Arab League meeting on GERD, Libya: Amer also called up Arab League Assistant Secretary General Hossam Zaki for a debrief on yesterday’s emergency meeting on the Grand Ethiopian Renaissance Dam and the situation in Libya. Zaki noted that the league was broadly supportive of Egypt’s position on the standstill with Ethiopia, with the exception of Somalia and Djibouti (watch, runtime: 3:02). Radwan also recapped the meeting (watch, runtime: 1:55). We also have the story in this morning’s Diplomacy + Foreign Trade, below.

Speed Round

Speed Round is presented in association with

Curfew to be lifted on Saturday as part of phased reopening plan, retail hours permanently shortened: The nighttime curfew will be lifted on Saturday as the government moves to gradually end the lockdown, according to a cabinet statement. The nationwide nighttime curfew is currently in force between 8pm and 4am. Prime Minister Moustafa Madbouly also announced at a press conference yesterday a package of policies that will regulate the reopening of the country.

The order imposes new, permanent and shorter opening hours for shops, malls, eateries and cafes. Even after corona, shops and malls will have to close at 9pm and restaurants and coffeeshops will have to lock up by 10pm, according to Cabinet Spokesman Nader Saad. Shops had been required under the covid measures to close for the day at 6pm, but had previously been largely free to set their own opening hours. Saad left some wiggle room, saying opening hours could be adjusted in the future, perhaps moving with the season.

From Saturday, cafes and restaurants around the country will be allowed to operate until 10pm and sports clubs, cinemas, and theaters will reopen their doors. All sites will only be permitted to operate at a maximum 25% capacity. Sports clubs will only be required to implement the capacity limit at on-site facilities, including gyms and restaurants, but will not be required to limit the number of people entering the club at any given time.

Say bye-bye to late-night eating. Want to dash out for coffee with friends at midnight? Business meeting at a restaurant at 10pm? Fuggedaboudit. Cabinet says restaurants and cafes are closing at 10pm forevermore. Don’t worry: Delivery service and takeaway will still be allowed around the clock for those nights when a big vat of greasy, crispy chicken is the only thing that will see your through.

Also: And don’t be surprised if there’s soon an exception to the early closing hour for restaurants at hotels, at a minimum.

Malls and retail shops will need to close up by 9pm under the order.

Public parks and beaches will remain closed until further notice. This does not apply to resorts and private compounds, which will be allowed to reopen their beaches, Cabinet spokesman Nader Saad said yesterday (watch, runtime: 1:31).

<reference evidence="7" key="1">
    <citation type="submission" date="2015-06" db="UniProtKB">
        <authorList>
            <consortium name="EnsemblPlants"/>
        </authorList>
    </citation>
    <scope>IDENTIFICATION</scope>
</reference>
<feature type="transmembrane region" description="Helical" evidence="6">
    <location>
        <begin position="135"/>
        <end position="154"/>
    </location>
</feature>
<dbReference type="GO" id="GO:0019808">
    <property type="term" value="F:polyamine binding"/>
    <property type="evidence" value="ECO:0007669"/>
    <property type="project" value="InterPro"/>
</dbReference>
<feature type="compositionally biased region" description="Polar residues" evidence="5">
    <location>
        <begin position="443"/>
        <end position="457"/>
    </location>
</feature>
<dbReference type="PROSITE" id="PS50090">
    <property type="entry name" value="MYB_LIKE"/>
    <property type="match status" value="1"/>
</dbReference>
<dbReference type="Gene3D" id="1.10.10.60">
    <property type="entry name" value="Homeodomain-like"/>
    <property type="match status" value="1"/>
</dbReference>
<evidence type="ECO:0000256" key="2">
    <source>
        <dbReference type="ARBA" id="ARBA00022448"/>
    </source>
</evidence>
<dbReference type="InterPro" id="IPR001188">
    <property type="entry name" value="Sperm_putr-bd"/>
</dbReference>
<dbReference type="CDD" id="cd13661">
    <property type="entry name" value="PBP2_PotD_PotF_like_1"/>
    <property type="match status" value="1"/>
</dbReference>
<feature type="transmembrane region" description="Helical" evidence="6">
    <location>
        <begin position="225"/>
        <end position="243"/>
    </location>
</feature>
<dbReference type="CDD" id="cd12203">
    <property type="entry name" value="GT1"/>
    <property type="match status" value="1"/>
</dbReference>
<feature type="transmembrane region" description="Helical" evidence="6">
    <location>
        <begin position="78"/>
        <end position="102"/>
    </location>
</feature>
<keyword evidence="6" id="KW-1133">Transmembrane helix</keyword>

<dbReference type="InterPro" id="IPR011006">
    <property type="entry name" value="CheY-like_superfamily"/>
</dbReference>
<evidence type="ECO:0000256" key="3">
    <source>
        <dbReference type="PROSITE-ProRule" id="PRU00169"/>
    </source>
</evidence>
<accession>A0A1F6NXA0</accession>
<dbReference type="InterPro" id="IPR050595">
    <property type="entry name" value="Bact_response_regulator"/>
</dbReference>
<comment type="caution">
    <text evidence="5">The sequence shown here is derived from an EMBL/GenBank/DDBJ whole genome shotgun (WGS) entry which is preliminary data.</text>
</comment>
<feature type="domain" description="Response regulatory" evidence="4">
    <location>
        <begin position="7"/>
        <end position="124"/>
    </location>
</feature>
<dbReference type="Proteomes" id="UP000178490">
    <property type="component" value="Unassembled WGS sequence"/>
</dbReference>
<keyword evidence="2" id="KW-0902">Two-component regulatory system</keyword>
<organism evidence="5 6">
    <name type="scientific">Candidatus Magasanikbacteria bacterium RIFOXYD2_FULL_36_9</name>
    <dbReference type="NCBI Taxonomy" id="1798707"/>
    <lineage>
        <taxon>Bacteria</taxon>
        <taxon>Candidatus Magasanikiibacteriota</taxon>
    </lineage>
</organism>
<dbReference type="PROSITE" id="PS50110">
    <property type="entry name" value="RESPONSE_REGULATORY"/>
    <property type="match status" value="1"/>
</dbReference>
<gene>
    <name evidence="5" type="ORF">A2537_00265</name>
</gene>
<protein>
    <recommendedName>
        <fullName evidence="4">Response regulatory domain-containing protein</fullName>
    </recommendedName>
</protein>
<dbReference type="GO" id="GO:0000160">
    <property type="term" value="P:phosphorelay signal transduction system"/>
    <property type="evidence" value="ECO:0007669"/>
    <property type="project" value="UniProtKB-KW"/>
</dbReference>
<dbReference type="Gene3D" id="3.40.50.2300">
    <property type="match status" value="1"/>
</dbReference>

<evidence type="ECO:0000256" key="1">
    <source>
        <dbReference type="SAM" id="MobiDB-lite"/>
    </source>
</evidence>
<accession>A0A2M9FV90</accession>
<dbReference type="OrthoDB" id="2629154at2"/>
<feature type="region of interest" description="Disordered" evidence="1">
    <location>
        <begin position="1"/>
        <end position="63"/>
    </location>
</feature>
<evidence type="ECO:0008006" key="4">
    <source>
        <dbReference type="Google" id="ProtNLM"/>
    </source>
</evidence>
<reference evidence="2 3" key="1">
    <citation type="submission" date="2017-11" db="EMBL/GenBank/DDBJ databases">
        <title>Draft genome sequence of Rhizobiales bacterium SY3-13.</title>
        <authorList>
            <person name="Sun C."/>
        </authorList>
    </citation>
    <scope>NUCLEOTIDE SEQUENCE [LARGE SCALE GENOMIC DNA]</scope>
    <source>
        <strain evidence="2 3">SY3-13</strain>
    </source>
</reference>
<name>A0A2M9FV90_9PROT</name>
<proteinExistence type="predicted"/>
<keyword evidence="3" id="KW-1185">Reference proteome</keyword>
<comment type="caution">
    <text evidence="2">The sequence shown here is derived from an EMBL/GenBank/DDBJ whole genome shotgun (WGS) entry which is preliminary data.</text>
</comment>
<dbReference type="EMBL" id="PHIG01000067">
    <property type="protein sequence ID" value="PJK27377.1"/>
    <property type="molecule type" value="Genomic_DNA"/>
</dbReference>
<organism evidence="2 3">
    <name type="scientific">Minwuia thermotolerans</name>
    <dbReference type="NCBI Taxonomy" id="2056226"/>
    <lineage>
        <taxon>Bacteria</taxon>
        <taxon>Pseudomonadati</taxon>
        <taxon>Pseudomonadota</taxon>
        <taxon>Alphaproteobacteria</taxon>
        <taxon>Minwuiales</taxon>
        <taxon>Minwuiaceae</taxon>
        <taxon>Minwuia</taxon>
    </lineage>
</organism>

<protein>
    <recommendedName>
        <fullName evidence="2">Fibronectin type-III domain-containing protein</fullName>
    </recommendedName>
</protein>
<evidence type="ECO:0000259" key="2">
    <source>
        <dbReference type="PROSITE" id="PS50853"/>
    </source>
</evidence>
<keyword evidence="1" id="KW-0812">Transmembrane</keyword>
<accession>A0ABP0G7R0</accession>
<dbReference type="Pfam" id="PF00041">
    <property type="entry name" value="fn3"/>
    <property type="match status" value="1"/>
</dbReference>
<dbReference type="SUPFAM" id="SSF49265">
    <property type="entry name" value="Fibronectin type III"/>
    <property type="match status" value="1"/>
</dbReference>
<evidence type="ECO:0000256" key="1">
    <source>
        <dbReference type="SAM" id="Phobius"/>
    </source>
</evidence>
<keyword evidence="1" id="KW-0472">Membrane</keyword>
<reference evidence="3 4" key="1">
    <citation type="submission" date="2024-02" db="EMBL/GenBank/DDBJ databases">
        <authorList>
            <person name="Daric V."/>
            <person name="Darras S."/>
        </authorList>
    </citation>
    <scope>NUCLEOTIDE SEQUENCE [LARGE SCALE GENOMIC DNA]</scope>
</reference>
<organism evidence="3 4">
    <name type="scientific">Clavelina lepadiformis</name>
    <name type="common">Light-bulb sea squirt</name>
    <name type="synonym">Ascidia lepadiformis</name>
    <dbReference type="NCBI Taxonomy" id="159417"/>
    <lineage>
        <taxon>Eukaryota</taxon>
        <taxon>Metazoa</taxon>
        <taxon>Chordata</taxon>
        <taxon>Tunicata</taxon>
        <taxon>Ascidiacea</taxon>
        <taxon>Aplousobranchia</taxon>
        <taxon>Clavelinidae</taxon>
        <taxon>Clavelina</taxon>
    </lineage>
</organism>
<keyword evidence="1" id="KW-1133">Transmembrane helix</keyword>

Places of worship will be allowed to partially reopen to the public as of Saturday — but Friday prayers and weekly mass remain suspended until further notice. The Awqaf Ministry will allow select mosques to hold the five daily Muslim prayers throughout the week for men only (women’s prayer areas will remain closed). Mosques will need to keep washrooms and ablution facilities closed to the public and open their doors no more than 10 minutes before the call to prayer. The Coptic Church said it will decide on Saturday how to proceed with masses on other days of the week, while the Catholic Church has said it will resume prayers this Saturday and cap attendance at 25% of any church’s capacity. Representatives from the Evangelical Church will hold a virtual meeting today to coordinate the reopening of churches, according to Akhbar El Yom.

Hotels will see their maximum occupancy rate raised to 50% from a current 25%. This cap will last until October when it will likely increase to 75%, the cabinet said last week.

Public transportation will be available from 4am until midnight.

The decisions earned digital ink on Reuters, Bloomberg, and the National.


Gov’t to streamline public sector in FY2020-2021, cut 25% of state-owned enterprises: The government is planning to reduce the number of state-owned enterprises (SOEs) to 90 from 119 in FY2020-2021 through mergers or liquidations as it looks to streamline the sector, Youm7 reports, quoting unnamed sources with ties to the Public Enterprises Ministry. At least four SOEs have already been merged and procedures are ongoing for more, the sources say.

Textiles, construction sectors are at the forefront: Look for plenty of action coming out of the Cotton and Textile Industries Holding Company, with 32 companies planned to be reduced to just 10. A handful operating in the real estate and construction sectors will also be assimilated into others.